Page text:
VENDOR: Bell Communications Research, Inc. (Bellcore)
DOWNLOAD URLs: ftp://thumper.bellcore.com/pub/nsb/
VULNERABLE VERSIONS: 2.2, 2.4, 2.5, 2.6, 2.7, possibly others
IMMUNE VERSIONS: 2.7 with my patch applied
REFERENCES: CAN-2004-0104 (format string bugs)
CAN-2004-0105 (buffer overflows)
* DESCRIPTION *
"Metamail is an implementation of MIME, the Multipurpose Internet Mail Extensions, a proposed standard for multimedia mail on the Internet. Metamail implements MIME, and also implements extensibility and configuration via the "mailcap" mechanism described in an informational RFC that is a companion to the MIME document."
"In general, users will never run metamail directly. Instead, metamail will be invoked for the user automatically by the user's mail reading program, whenever a non-text message is to be viewed."
(quoted from the program's documentation)
metamail is one of the packages or ports in SUSE Linux, Debian GNU/Linux, Slackware Linux, Mandrake Linux, Gentoo Linux, Turbolinux, PLD Linux, FreeBSD, NetBSD, OpenBSD and old versions of Red Hat Linux, among others.
There are several newsreaders (tin, slrn, nn), mailreaders (elm) and antivirus programs (antimime, older versions of AMaViS) that pass MIME messages from the network directly to metamail.
* SUMMARY *
I have found two format string bugs and two buffer overflows in metamail.
* TECHNICAL DETAILS *
The first format string bug occurs when a message has a "multipart/alternative" media type and one of the body parts has a "Content-Type" header with parameter names or values containing formatting codes. It occurs because of two bad fprintf() statements in the function SaveSquirrelFile() - yes, it's really called that - in metamail.c. The file "testmail1" gives an example of this problem.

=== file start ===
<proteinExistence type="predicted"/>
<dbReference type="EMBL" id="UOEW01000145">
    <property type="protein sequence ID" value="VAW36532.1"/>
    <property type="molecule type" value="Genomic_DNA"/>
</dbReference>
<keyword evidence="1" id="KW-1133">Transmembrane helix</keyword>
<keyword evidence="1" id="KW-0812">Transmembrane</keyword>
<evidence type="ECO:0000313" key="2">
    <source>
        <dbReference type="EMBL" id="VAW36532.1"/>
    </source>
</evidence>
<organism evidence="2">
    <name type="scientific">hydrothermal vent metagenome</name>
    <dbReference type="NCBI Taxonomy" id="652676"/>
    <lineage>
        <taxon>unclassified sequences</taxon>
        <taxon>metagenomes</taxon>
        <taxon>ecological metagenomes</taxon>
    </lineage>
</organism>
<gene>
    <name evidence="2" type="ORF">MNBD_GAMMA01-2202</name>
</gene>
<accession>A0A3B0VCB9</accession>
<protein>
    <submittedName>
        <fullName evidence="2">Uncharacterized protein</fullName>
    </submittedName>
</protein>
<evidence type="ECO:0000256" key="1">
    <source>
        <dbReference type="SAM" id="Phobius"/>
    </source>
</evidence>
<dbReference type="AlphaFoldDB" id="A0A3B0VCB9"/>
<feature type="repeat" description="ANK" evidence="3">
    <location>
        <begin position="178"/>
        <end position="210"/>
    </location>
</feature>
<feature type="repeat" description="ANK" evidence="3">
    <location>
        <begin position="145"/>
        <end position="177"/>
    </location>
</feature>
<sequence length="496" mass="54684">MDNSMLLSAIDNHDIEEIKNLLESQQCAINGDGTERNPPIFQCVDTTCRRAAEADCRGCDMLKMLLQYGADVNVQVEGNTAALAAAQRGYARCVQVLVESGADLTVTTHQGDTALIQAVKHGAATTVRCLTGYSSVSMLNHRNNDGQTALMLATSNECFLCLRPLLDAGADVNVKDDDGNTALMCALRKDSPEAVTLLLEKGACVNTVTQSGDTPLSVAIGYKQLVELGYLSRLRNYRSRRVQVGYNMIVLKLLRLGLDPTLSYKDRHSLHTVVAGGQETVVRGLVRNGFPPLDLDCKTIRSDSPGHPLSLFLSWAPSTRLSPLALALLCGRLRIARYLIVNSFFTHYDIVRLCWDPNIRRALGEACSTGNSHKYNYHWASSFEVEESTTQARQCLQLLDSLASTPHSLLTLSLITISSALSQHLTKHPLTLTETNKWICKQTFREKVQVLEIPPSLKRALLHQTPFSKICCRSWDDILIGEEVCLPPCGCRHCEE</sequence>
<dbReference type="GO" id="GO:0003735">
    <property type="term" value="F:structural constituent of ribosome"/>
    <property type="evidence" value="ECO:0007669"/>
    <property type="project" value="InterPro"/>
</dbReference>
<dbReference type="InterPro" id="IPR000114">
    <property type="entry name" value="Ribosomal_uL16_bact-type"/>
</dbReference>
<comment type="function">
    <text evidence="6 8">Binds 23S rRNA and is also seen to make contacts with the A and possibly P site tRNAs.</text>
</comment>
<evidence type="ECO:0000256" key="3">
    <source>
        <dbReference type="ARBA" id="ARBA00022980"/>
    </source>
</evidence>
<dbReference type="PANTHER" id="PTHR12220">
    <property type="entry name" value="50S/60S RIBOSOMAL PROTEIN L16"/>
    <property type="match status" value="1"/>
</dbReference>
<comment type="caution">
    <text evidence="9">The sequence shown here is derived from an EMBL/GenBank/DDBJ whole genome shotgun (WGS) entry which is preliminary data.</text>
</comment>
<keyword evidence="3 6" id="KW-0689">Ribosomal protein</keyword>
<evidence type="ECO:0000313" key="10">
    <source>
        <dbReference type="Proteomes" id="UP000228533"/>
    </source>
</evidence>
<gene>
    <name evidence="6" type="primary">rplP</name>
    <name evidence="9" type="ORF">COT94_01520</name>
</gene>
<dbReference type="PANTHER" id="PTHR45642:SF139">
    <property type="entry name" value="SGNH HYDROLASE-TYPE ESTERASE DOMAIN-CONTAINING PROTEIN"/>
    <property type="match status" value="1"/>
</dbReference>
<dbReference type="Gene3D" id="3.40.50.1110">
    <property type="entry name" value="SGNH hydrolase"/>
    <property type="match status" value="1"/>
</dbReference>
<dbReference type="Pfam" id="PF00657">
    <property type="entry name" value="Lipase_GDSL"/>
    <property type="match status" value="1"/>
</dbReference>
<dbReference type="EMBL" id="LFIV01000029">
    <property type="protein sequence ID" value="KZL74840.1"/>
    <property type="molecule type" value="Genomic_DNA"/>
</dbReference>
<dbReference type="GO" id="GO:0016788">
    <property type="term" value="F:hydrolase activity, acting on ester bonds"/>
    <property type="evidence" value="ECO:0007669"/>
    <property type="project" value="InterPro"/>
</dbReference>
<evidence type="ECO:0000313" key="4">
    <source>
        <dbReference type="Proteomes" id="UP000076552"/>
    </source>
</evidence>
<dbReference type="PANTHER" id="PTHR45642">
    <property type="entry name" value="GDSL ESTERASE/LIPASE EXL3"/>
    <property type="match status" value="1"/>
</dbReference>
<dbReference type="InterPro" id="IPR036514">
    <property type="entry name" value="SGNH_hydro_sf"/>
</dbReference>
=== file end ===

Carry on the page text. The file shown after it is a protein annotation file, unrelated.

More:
The second format string bug occurs when a message has encoded non-ASCII characters in the mail headers (as described in RFC 2047), an unknown encoding, and encoded text containing formatting codes. It is caused by a bad printf() statement in the function PrintHeader() in metamail.c. An example of this problem can be found in the file "testmail2".
The first buffer overflow occurs when a message has encoded non-ASCII characters in the mail headers and the part that names a character set is overly long. The root of this problem is a bad strcpy() statement in the function PrintHeader() in metamail.c. An example of this can be found in the file "testmail3".
The second buffer overflow doesn't occur in the metamail executable, but in the splitmail executable that's generated when you compile the metamail package. This overflow occurs when a message has an overly long Subject header. It is caused by a bad strcpy() statement in the function ShareThisHeader() in splitmail.c. An example can be found in the "testmail4.splitmail" file.
* PATCH AND TEST MESSAGES *
I have attached metamail.advisory-data.tar.gz, which contains the four test messages mentioned above, as well as a patch that corrects all four issues. The patch is diff'ed against version 2.7.
In case your system administrator doesn't like .tar.gz attachments, I have also made this file available for downloading at
* TIMELINE *
metamail is unmaintained, so I contacted the vendor-sec list instead.
7 feb: the vendor-sec list (email@example.com) was contacted
9 feb: a coordinated release date was agreed upon
Friday 13 feb (the day of the W2K source leak): CAN references were posted
18 feb: Slackware released their advisory and updates
18 feb: I release this advisory
* 31337 IRC KIDDIES *
K: "w0w d00d y4 ph0und b0th buphph3r 0v3rphl0wzZz 4nd ph0rm4t zZztr1ng bugzZz 1n m3t4m41l!!!! buphph3r 0v3rphl0wzZz (th3 0nly r34l s3cur1ty h0l3) 4r3 d4 k00l3zZzt but ph0rm4t zZztr1ng bugzZz (th3 0th3r r34l s3cur1ty h0l3) 4r3 r33ly k00l 4zZzw3ll!!!! d0 y4 w4nn4 j01n 0ur h4ck3r gr0up 'h4ck3rzZz phr0m h3ll'??? w3 h4v3 4ll th3 l4t3zZzt w1nd0wzZz w4r3zZz 4nd w3 h4v3 4 pr3s3nc3 0n 1rc phr0m 6 4m unt1l m1dn1ght c0z 0n3 0ph 0ur m3mb3rzZz' p4r3ntzZz l3t h1m st4y up l4t3!!!11!1!!!1!!!"
// Ulf Harnhammar
kses - PHP HTML/XHTML filter (no XSS)
Reading our newsletter every Monday will keep you up-to-date with security news.
Receive a daily digest of the latest security news.